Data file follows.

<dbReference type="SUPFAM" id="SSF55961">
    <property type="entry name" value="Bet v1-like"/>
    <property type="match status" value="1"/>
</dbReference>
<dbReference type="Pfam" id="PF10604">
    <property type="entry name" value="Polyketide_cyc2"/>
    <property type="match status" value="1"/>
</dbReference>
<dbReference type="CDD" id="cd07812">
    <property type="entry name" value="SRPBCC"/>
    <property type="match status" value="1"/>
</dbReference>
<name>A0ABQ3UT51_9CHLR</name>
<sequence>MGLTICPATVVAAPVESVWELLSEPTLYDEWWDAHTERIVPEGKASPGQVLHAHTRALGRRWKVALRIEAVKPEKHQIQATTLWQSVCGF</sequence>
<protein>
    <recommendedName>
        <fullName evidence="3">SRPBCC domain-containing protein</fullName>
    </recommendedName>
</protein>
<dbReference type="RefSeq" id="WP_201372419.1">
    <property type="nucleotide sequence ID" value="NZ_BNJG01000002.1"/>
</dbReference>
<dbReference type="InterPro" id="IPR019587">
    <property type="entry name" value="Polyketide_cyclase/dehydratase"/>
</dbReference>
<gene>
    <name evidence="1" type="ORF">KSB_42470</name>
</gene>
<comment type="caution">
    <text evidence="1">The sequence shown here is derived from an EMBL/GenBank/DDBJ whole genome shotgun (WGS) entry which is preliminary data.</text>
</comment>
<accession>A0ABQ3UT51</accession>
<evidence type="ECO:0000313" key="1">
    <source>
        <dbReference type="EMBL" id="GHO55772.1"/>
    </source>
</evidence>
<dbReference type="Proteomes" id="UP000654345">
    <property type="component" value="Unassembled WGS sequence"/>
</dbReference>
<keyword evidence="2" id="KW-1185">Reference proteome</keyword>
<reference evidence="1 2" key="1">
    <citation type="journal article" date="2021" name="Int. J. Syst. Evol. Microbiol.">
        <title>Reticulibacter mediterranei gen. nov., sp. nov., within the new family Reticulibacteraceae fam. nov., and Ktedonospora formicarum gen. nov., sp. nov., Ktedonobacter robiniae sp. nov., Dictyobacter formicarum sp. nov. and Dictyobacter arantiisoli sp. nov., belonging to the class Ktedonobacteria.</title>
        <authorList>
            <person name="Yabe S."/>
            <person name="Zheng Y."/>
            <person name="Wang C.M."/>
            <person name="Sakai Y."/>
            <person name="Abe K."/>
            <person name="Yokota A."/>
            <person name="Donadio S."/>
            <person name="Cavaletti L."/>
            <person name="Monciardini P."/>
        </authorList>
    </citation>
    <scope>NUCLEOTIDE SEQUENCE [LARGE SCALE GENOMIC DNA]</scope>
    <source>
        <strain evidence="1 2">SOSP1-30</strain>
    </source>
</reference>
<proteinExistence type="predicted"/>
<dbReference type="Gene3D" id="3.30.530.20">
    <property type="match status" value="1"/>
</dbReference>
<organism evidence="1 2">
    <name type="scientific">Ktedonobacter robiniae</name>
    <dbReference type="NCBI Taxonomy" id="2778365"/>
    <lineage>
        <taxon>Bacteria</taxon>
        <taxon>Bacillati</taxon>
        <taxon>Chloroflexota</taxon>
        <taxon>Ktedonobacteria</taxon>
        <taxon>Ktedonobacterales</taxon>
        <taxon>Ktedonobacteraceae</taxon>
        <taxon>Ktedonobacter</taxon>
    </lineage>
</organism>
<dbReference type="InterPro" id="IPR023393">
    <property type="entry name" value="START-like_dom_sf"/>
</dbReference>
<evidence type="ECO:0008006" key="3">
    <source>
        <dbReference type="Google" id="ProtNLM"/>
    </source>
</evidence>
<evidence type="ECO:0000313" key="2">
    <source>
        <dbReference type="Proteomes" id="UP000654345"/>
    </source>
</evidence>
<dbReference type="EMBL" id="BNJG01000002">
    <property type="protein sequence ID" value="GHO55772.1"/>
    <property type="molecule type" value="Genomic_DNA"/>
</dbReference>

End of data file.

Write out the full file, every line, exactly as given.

<dbReference type="SUPFAM" id="SSF55961">
    <property type="entry name" value="Bet v1-like"/>
    <property type="match status" value="1"/>
</dbReference>
<dbReference type="Pfam" id="PF10604">
    <property type="entry name" value="Polyketide_cyc2"/>
    <property type="match status" value="1"/>
</dbReference>
<dbReference type="CDD" id="cd07812">
    <property type="entry name" value="SRPBCC"/>
    <property type="match status" value="1"/>
</dbReference>
<name>A0ABQ3UT51_9CHLR</name>
<sequence>MGLTICPATVVAAPVESVWELLSEPTLYDEWWDAHTERIVPEGKASPGQVLHAHTRALGRRWKVALRIEAVKPEKHQIQATTLWQSVCGF</sequence>
<protein>
    <recommendedName>
        <fullName evidence="3">SRPBCC domain-containing protein</fullName>
    </recommendedName>
</protein>
<dbReference type="RefSeq" id="WP_201372419.1">
    <property type="nucleotide sequence ID" value="NZ_BNJG01000002.1"/>
</dbReference>
<dbReference type="InterPro" id="IPR019587">
    <property type="entry name" value="Polyketide_cyclase/dehydratase"/>
</dbReference>
<gene>
    <name evidence="1" type="ORF">KSB_42470</name>
</gene>
<comment type="caution">
    <text evidence="1">The sequence shown here is derived from an EMBL/GenBank/DDBJ whole genome shotgun (WGS) entry which is preliminary data.</text>
</comment>
<accession>A0ABQ3UT51</accession>
<evidence type="ECO:0000313" key="1">
    <source>
        <dbReference type="EMBL" id="GHO55772.1"/>
    </source>
</evidence>
<dbReference type="Proteomes" id="UP000654345">
    <property type="component" value="Unassembled WGS sequence"/>
</dbReference>
<keyword evidence="2" id="KW-1185">Reference proteome</keyword>
<reference evidence="1 2" key="1">
    <citation type="journal article" date="2021" name="Int. J. Syst. Evol. Microbiol.">
        <title>Reticulibacter mediterranei gen. nov., sp. nov., within the new family Reticulibacteraceae fam. nov., and Ktedonospora formicarum gen. nov., sp. nov., Ktedonobacter robiniae sp. nov., Dictyobacter formicarum sp. nov. and Dictyobacter arantiisoli sp. nov., belonging to the class Ktedonobacteria.</title>
        <authorList>
            <person name="Yabe S."/>
            <person name="Zheng Y."/>
            <person name="Wang C.M."/>
            <person name="Sakai Y."/>
            <person name="Abe K."/>
            <person name="Yokota A."/>
            <person name="Donadio S."/>
            <person name="Cavaletti L."/>
            <person name="Monciardini P."/>
        </authorList>
    </citation>
    <scope>NUCLEOTIDE SEQUENCE [LARGE SCALE GENOMIC DNA]</scope>
    <source>
        <strain evidence="1 2">SOSP1-30</strain>
    </source>
</reference>
<proteinExistence type="predicted"/>
<dbReference type="Gene3D" id="3.30.530.20">
    <property type="match status" value="1"/>
</dbReference>
<organism evidence="1 2">
    <name type="scientific">Ktedonobacter robiniae</name>
    <dbReference type="NCBI Taxonomy" id="2778365"/>
    <lineage>
        <taxon>Bacteria</taxon>
        <taxon>Bacillati</taxon>
        <taxon>Chloroflexota</taxon>
        <taxon>Ktedonobacteria</taxon>
        <taxon>Ktedonobacterales</taxon>
        <taxon>Ktedonobacteraceae</taxon>
        <taxon>Ktedonobacter</taxon>
    </lineage>
</organism>
<dbReference type="InterPro" id="IPR023393">
    <property type="entry name" value="START-like_dom_sf"/>
</dbReference>
<evidence type="ECO:0008006" key="3">
    <source>
        <dbReference type="Google" id="ProtNLM"/>
    </source>
</evidence>
<evidence type="ECO:0000313" key="2">
    <source>
        <dbReference type="Proteomes" id="UP000654345"/>
    </source>
</evidence>
<dbReference type="EMBL" id="BNJG01000002">
    <property type="protein sequence ID" value="GHO55772.1"/>
    <property type="molecule type" value="Genomic_DNA"/>
</dbReference>